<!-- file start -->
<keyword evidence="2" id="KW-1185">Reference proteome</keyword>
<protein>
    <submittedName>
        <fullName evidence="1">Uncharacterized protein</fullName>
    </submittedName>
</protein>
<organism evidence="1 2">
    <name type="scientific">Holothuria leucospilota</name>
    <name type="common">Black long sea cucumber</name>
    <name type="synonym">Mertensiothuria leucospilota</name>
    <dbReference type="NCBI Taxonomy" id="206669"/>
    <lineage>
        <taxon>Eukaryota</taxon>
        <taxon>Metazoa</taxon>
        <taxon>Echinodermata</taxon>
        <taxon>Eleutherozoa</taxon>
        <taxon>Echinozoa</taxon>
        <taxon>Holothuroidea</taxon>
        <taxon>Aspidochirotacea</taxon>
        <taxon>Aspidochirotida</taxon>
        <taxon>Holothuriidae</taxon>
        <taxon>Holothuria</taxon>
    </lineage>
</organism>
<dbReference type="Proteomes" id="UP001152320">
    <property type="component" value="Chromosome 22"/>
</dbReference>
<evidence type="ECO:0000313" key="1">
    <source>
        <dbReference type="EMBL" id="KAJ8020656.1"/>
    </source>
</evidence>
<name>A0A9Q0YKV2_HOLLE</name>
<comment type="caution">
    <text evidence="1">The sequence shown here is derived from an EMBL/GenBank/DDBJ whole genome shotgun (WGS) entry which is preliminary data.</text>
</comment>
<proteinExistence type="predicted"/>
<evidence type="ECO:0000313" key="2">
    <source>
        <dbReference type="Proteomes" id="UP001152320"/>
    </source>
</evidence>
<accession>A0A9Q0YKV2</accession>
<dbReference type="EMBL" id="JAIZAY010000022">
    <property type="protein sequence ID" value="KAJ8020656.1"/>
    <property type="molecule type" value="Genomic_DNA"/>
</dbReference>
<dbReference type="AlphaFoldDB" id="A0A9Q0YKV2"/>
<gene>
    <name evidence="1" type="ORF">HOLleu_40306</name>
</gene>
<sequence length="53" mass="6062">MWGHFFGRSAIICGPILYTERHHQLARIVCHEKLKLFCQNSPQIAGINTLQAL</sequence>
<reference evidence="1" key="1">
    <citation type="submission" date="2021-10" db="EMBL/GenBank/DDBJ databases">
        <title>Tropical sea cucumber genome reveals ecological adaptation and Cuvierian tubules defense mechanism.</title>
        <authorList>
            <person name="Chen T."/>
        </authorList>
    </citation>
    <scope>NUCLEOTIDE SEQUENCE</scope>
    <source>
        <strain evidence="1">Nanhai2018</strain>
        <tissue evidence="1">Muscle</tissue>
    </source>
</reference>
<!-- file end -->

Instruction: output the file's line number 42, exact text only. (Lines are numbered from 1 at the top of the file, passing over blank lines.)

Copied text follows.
</evidence>